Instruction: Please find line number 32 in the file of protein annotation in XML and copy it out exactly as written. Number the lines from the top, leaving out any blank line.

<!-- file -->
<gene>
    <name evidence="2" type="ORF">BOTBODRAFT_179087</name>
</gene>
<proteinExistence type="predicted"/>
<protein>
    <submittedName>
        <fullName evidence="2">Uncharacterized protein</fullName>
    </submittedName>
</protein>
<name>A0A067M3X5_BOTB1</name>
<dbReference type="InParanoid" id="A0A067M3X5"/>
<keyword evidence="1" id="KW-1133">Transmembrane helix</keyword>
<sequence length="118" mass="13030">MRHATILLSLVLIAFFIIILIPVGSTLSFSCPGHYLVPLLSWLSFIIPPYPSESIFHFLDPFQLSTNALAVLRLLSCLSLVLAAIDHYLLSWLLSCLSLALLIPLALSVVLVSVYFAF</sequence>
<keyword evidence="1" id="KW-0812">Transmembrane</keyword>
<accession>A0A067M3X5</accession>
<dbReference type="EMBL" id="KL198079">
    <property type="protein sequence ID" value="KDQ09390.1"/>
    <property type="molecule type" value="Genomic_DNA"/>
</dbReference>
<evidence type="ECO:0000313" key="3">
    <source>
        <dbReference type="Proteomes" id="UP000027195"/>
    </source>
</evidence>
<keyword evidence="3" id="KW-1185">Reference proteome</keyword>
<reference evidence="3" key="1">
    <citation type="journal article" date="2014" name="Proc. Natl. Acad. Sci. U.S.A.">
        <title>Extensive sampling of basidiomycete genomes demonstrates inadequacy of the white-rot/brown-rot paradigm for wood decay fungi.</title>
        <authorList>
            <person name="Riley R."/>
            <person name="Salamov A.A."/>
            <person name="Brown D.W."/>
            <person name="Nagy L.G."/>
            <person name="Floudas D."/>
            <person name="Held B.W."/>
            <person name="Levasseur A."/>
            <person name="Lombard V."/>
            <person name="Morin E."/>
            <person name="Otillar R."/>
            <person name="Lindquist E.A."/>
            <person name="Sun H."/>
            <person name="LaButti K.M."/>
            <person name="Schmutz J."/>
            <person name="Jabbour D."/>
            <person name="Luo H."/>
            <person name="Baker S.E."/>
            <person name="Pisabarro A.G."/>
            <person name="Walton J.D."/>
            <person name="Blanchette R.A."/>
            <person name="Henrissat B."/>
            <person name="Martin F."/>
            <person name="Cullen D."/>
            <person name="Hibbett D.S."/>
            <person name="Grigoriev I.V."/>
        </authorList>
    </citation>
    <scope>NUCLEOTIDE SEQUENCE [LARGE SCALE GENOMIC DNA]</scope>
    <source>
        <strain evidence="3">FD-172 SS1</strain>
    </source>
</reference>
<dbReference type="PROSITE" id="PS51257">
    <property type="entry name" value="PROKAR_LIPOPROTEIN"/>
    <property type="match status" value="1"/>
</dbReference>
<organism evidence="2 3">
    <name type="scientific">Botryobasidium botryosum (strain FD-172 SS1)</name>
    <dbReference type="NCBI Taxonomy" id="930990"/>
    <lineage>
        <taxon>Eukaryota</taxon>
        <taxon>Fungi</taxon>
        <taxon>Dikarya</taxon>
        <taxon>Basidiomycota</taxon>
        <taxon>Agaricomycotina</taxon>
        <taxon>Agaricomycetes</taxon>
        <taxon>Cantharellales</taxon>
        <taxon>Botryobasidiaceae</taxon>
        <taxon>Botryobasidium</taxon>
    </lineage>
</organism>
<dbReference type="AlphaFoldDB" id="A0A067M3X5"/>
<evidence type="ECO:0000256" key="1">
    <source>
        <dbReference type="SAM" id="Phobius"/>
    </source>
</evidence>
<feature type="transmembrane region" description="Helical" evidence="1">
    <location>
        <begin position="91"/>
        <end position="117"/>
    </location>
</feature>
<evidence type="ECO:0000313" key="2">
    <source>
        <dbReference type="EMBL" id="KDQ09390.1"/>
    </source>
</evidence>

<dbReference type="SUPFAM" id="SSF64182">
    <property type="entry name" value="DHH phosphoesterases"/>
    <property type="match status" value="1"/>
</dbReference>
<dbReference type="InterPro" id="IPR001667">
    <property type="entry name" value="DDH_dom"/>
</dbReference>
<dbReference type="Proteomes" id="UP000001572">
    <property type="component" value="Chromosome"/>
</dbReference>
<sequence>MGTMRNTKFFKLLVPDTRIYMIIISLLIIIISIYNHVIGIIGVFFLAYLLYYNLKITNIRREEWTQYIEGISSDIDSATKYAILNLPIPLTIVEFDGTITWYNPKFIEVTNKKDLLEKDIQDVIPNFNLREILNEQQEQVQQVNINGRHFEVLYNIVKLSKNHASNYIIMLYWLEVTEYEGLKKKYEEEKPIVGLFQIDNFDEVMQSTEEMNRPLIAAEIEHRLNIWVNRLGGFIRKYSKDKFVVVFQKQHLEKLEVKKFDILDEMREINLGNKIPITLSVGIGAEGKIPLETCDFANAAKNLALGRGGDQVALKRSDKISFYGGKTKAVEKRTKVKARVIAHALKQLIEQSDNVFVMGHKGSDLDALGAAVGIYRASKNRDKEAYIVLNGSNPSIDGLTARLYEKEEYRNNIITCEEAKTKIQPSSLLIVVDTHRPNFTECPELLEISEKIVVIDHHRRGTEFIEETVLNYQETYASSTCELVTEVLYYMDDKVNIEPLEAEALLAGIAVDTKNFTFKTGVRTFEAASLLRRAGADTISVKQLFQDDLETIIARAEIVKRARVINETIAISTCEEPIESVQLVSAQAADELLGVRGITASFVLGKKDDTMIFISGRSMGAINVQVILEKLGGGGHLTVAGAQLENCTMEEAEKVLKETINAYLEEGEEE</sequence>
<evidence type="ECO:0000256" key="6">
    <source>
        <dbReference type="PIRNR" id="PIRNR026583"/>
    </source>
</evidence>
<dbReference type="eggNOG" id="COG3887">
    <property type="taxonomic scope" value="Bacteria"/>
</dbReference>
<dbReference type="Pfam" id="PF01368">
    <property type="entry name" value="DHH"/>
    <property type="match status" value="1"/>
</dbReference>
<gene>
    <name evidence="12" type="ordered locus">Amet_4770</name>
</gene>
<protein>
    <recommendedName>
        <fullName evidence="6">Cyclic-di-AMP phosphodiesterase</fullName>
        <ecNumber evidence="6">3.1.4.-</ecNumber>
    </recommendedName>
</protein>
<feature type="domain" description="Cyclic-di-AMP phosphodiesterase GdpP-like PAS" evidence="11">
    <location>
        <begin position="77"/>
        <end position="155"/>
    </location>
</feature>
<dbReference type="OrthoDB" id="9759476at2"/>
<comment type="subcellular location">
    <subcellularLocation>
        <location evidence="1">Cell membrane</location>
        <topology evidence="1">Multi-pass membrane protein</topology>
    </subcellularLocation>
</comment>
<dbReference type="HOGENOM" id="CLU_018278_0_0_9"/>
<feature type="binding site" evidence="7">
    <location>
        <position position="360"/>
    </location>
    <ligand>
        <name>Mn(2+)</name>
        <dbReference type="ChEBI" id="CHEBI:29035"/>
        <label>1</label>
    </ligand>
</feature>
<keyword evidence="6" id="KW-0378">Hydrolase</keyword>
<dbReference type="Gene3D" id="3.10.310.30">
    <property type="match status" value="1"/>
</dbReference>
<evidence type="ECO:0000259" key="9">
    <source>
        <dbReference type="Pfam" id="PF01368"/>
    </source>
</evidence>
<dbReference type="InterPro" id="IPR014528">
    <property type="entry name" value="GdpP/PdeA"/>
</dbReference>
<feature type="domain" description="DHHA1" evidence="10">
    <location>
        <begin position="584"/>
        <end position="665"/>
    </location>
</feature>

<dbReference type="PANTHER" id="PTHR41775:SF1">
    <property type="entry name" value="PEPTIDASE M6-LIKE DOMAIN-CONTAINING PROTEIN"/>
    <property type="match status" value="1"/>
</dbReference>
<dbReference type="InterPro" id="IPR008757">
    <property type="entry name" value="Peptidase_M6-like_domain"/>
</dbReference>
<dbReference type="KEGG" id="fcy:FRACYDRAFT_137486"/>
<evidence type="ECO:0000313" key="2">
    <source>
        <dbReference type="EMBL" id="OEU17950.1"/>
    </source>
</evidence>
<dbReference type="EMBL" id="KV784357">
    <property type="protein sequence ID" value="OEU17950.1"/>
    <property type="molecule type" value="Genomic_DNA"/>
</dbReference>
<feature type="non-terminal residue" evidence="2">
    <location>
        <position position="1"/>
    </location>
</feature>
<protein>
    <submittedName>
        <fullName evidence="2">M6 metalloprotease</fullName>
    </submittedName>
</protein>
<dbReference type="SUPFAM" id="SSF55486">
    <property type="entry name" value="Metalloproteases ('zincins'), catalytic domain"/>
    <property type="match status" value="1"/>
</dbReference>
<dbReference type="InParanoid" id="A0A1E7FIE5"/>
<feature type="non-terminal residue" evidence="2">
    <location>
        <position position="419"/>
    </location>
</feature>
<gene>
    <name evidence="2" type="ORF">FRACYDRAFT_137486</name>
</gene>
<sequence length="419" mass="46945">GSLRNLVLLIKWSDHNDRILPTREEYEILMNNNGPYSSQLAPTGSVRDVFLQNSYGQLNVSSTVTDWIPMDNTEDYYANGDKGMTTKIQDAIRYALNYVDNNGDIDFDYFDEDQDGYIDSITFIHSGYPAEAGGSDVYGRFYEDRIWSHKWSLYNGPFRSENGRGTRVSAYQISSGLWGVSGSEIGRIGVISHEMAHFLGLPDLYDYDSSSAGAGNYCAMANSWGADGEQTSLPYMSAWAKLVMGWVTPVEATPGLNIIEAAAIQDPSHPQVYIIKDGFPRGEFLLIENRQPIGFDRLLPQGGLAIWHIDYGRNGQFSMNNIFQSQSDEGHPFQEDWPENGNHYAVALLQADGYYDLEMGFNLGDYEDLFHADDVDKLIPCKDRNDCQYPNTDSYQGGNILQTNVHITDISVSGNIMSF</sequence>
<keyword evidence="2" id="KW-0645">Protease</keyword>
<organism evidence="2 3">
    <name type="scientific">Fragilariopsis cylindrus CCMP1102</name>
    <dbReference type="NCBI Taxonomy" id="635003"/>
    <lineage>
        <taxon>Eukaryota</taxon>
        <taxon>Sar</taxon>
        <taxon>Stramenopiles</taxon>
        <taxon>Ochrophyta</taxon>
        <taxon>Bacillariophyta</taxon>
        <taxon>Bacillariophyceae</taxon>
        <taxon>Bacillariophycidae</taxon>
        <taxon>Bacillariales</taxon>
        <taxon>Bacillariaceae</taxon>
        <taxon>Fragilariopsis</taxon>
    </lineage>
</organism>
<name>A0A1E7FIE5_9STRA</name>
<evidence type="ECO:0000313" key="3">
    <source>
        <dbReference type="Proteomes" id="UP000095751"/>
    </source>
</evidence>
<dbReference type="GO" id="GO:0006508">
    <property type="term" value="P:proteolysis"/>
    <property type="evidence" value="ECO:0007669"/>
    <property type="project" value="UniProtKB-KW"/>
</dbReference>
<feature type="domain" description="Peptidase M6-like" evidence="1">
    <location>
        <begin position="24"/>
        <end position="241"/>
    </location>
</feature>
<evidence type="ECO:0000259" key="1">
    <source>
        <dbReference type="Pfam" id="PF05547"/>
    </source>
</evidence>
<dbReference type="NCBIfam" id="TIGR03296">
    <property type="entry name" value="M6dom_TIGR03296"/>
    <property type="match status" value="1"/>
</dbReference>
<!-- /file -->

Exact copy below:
            <person name="Brown D.W."/>